1:37:1 still exists to this day, but making a film in that aspect ratio can be compared to making one in black and white: it’s a rare path that only low-budget, artsy projects take. Other, wider, aspect ratios didn’t die out completely, but they grew rare. Later, we’ll look at Tarantino’s The Hateful Eight – the first film since 1966 to be released in 2.76:1. The main point to remember is that 1.85:1 became the norm and remained so until the early 2000s. To understand why it’s not the norm anymore, we must go back to TV again.
TV manufacturers stuck with making 1.33:1 (or 4:3) shaped TVs for a long time. In the late 1980s, this began to change. 1.77:1 (or 16:9) was proposed as the new standard, because it was a perfect compromise between 1.33:1 and 2.35:1. (Later, YouTube would adopt 1.77:1 as well.)
So when you buy a new TV today, it has this shape:
And if you put on and old 1.37:1 movie (like Casablanca) it’ll look like this, with black bars on the sides:
Meanwhile, a modern 2.39:1 movie like Terminator 2 has black bars above and below the image:
Both movies will fill the same percentage of the screen. 1.77:1 is the mathematical midpoint.
Of course, those who produce TV shows tend to produce it in whatever shape TVs are currently being sold in, so in the early 2000s most new TV shows started being made in 1.77:1. You’d be hard pressed to find any TV shows being made in 1.37:1 today.
Quick Note: Many TV shows made in 4:3 have since been re-released in 16:9. The shows’ creators are often opposed to this, because it means reframing all the shots through a technique called pan and scan, which arguably compromises the artistic intent. (David Simon who created The Wire and Joss Whedon who made Buffy the Vampire Slayer are just two examples of creators who publicly denounced 16:9 versions of their shows. Whedon tweeted: “Buffy was shot 4×3 cuz TVs were shaped that way. Widescreen Buffy is nonsense.” Simon wrote a fascinating blog post.)
Recently, a few shows have started shooting in 2:1. The Crown, Star Trek Discovery, Stranger Things, Fargo (season 3) and The Handmaid’s Tale, for instance. In the same way 1.77:1 was the happy midpoint between 1.37:1 and 2.35:1, 2:1 now sits between 1.77:1 and 2.35:1.
It’s not just TV shows that likes this happy middle ground though. 2:1 was originally proposed in 1998 by the legendary cinematographer Vittorio Storaro, who among other things shot Apocalypse Now, The Last Emperor and Last Tango in Paris. Storaro has shot most of his film in the past twenty years in 2:1, and other notable films to use this aspect ratio includes Jurassic World, Cafe Society, 20th Century Women, The Book of Henry. (To be clear 2:1 are still relatively rare.)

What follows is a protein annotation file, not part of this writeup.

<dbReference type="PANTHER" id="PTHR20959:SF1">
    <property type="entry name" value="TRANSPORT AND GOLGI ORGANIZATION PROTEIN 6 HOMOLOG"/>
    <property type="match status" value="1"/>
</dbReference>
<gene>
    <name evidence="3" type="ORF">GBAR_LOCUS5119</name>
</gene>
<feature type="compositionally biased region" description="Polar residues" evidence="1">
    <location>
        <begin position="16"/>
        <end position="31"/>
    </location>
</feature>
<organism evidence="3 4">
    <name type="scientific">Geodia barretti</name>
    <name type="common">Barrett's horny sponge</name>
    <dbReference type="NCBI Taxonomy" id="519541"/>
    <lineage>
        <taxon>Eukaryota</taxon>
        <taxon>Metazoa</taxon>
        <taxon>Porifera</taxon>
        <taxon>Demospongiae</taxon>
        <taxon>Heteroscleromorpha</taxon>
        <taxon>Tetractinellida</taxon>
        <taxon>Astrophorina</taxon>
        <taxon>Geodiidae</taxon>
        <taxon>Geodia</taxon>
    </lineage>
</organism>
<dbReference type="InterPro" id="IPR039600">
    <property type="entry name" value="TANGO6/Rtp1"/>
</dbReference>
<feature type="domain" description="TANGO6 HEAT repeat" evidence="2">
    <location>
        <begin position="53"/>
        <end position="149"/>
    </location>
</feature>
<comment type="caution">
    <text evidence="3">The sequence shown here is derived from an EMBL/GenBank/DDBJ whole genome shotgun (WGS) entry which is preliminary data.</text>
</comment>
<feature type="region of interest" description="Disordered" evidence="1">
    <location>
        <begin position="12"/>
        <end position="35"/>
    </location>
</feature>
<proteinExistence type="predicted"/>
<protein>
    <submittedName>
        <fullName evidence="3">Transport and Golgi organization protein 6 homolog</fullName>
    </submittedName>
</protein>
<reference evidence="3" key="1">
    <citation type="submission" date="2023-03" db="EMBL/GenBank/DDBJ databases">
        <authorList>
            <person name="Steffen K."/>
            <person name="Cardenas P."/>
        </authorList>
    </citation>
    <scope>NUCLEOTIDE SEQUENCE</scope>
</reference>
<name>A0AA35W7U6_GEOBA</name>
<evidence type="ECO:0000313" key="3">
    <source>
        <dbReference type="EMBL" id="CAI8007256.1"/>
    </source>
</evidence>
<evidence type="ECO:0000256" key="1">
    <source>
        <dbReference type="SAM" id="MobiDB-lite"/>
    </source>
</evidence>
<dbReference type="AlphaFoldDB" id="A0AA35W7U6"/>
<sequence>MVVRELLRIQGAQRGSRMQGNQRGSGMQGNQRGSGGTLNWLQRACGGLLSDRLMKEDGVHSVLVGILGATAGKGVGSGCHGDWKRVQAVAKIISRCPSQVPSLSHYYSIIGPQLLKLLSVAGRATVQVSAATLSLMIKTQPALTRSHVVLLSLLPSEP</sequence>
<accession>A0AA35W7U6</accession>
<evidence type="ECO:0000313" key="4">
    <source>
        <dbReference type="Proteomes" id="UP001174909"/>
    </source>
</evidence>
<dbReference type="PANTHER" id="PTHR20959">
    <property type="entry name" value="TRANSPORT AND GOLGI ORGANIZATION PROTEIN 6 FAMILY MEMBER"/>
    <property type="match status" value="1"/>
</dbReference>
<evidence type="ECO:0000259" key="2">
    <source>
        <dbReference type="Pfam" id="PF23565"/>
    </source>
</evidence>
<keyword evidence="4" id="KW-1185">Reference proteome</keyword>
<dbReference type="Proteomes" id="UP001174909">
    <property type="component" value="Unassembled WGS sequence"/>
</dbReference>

Remember how films originally moved to wider aspect ratios to present a wider image than TV? Well, history’s been repeating itself ever since television manufacturers adopted a 1.77:1. With each passing year, an increasing amount of films now favour 2.39:1 over 1.85:1.
(Quick shout-out: for more cool film statistics like the one above, check out Stephen Follows. Also, notice that this graph says 2.35:1 though 2.39:1 would be more correct. Like I said, they’re one and the same in the minds of most people .)
Predicting the future is a surefire way to make your future self look stupid, but one has to wonder where this will end. There’s no technical limit to how wide an aspect ratio can get. Will TV keep chasing film, thereby pushing film to ever wider aspect ratios? Personally, I don’t think so. While films (and cinemas) only care about the optimal shape of films, TVs have to accommodate a variety of content. Who want to watch football or a cooking show on a TV shaped in 2.39:1? Or use it as a gaming monitor? Only the future will tell – maybe we’ll all be using projectors in a decade.
To sum up, these are the most important years to remember regarding aspect ratios:
And here’s a quick guide to the aspect ratios you’ll most often run into:
1.33:1 & 1.37:1
- Also called 4:3 (pronounced “four by three”).
- Also called “Academy Ratio” (because the academy – the same one that holds the Oscars – made it the official standard in 1932).
- Industry standard from the invention of film (1895) to 1950s.
- The shape of virtually all TVs until the 1990s.
1.77:1 & 1.78:1
- Also called 16:9 (“sixteen by nine”).
- The happy middle between 2.39:1 and 1.37:1
- No content was made in this ratio until TVs adopted it (1990s).
- Today, almost all TV content is produced in this shape.
- Also (but rarely) called VistaVision.
- Most popular ratio for films from 1960s-2000.
2.35:1, 2.39:1 & 2.40:1
- Also called Cinemascope (or just “scope”).
- Regularly used since 1960s.
- Most popular ratio for films since early 2000s.